The Bad Memory of the Good Media. By Iroel Sanchez


CNN journalist Jim Acosta is in the news because he had an incident with U.S. President Donald Trump during a press conference at the White House. Acosta first asked about President Donald Trump’s description of the caravan of Central American immigrants seeking to enter the United States as an “invasion”. Acosta accused Trump of demonizing them and in the exchange, a White House intern tried to remove the microphone but that time Acosta resisted and asked a second question about “the Russian investigation.”

As a result, Jim Acosta was expelled from the press conference and his White House credential was withdrawn. This has generated thousands of news dispatches. What none of those reports has remembered is that, when Jim Acosta was in Havana, “embedded” in the delegation headed by then-U.S. President Barack Obama who visited the island, he had another tense dialogue. That one was with Cuban leader Raul Castro, but no one tried to take his microphone or put him out of the room:

Jim Acosta: “Why do you have Cuban political prisoners and why don’t you release them?”

Raul Castro: “Give me the list of political prisoners now to release them. Or give me a list of names if there are political prisoners. And if there are those political prisoners, before nightfall they are going to be released.

Needless to say, Acosta did not turn in any lists, but no one expelled him from Cuba because of it.

CNN’s concern, and that of the American press in general, for political prisoners and liberties, and also its hostility toward Donald Trump, is a little selective. During his visit to Israel, which coincided with the numerous and harassed demonstrations by Palestinians in support of their prisoners in Israeli jails, nothing was asked of the Israeli President or said in those media about political prisoners in Israel.

As for the “invasion” of Central American emigrants, mainly Hondurans, neither Acosta nor CNN, nor any U.S. media has alluded to the responsibility of the United States for the state of poverty, social crisis and violence faced by the countries of the so-called Northern Triangle (Guatemala, El Salvador and Honduras), who have been devastated by decades of dirty war and neoliberalism encouraged by Washington.

Particularly in the case of Honduras, when it began a path to address social needs, integrating into the education and health programs of the Bolivarian Alliance for the Peoples of Our America (ALBA) was impacted in 2009 by the military coup that began the U.S. counteroffensive in Latin America aiming to re-establish its hegemony in the region. That was led by Barack Obama’s White House, who by the way has been the U.S. president who has deported more immigrants than any other in history.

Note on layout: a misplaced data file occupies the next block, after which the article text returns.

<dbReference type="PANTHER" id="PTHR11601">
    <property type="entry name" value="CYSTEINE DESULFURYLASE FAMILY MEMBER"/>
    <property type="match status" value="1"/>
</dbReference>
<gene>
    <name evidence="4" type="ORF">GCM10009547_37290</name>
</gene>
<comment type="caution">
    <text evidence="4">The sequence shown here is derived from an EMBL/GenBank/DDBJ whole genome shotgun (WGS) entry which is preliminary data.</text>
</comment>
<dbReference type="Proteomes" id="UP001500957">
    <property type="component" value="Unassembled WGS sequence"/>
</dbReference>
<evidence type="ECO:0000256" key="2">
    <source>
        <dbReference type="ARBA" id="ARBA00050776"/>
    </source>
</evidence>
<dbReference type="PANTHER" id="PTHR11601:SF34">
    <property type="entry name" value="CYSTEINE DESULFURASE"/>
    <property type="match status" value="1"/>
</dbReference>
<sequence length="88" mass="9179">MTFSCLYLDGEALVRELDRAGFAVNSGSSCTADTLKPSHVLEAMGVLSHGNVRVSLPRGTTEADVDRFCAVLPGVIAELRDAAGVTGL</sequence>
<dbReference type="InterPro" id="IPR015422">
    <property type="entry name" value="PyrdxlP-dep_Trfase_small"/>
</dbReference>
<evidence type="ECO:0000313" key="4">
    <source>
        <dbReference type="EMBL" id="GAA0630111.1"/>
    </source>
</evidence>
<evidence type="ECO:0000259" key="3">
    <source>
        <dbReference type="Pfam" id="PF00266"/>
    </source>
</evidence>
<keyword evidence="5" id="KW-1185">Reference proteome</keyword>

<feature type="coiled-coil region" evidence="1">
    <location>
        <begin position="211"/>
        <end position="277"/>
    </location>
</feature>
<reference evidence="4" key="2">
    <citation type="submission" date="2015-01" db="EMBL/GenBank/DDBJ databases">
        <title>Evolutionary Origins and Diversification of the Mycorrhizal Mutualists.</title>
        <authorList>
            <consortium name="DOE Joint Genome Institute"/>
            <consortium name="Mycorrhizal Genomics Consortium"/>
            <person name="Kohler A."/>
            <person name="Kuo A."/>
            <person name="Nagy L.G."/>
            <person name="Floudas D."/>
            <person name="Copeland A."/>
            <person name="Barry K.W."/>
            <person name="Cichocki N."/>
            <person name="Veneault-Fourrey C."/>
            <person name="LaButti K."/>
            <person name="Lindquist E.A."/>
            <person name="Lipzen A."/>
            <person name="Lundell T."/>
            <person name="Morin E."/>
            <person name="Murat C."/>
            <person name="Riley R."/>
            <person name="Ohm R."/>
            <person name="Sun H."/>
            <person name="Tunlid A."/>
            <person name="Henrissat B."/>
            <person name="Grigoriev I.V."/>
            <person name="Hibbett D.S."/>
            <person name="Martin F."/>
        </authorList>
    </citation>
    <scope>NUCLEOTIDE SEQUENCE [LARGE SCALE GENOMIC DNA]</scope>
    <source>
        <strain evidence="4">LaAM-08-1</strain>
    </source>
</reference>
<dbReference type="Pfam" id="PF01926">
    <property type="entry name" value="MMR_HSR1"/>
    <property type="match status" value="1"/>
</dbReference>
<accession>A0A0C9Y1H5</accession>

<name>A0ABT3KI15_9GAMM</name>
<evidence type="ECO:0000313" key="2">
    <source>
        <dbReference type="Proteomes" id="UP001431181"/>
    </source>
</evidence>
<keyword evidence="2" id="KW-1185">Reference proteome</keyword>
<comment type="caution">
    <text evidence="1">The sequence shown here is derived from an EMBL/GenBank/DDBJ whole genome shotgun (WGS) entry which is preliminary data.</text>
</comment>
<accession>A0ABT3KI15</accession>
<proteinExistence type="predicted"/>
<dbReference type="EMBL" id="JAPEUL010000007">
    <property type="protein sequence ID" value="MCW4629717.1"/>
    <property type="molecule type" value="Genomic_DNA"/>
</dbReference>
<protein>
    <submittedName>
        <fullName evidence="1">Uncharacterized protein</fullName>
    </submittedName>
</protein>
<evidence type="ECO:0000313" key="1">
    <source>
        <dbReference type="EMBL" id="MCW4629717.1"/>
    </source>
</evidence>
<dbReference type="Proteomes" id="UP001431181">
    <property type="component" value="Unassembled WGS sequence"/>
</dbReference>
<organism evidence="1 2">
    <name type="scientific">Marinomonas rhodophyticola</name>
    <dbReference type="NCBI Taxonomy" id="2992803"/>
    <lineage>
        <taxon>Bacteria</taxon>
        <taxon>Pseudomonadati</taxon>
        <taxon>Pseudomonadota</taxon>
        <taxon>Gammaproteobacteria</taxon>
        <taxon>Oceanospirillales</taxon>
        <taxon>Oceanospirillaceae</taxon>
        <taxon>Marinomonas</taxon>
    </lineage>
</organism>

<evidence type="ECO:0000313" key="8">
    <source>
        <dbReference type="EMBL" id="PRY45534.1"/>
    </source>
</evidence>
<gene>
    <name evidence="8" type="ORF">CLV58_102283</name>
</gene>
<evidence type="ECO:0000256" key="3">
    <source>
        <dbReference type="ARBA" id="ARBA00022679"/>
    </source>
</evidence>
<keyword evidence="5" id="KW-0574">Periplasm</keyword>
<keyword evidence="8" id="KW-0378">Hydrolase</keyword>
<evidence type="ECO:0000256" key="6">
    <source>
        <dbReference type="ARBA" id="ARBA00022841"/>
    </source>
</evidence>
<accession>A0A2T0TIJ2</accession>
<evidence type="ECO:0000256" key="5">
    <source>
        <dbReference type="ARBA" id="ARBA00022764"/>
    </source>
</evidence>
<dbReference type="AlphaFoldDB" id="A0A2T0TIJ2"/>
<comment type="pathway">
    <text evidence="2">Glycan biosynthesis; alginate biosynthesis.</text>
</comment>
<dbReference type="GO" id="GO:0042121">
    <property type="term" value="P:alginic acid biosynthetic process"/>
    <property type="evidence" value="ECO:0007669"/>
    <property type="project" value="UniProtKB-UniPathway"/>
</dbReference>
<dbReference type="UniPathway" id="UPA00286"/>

In Honduras, 15 journalists were murdered after that coup supported by the United States.There is even a video in which the murder of an informant is ordered, after the uncomfortable question to a powerful businessman linked to the coup plotters (see 10:25 minutes of the documentary The Deadliest Place in the World for a Journalist:   which has been on the Internet since October 2011), but neither Democrats nor Republicans demonstrated on the matter, much less CNN nor any US corporate media.

“Send someone to kill him.”

One thing that Trump, Jim Acosta, Barack Obama, CNN and all the “free press” agree on is that the United States, unlike Cuba, is a country with democracy and freedom of expression, but more and more common things happen there in the countries classified as “banana republics,” a term coined in his volume of stories Cabbages and Kings by the American writer O. Henry to refer to Honduras, something that is the result of repeated military interventions and economic looting, along with the export of violence, armed gangs and corruption, as well as the export of violence, armed gangs and corruption.

But what is happening in Trump’s United States, with scandals over the president’s relations with prostitutes, dismissals of officials for spurious motives, and even brothel owners who win elections even after death, surpasses novels like The Autumn of the Patriarch or the Resource of the Method. Of course, these are conclusions too deep to be told by Jim Acosta or CNN, and, if they were to be addressed, it would be to say that it is the exceptional result of the management of an irresponsible madman, never of a system where he sends the money and thanks to which a tycoon who runs a country as if it were his company was able to become President.

Translated and edited by Walter Lippmann

(Publicado en español en Al Mayadeen)

This entry was posted in Cuba, Estados Unidos, Iroel Sánchez, Latinoamérica and tagged , . Bookmark the permalink.

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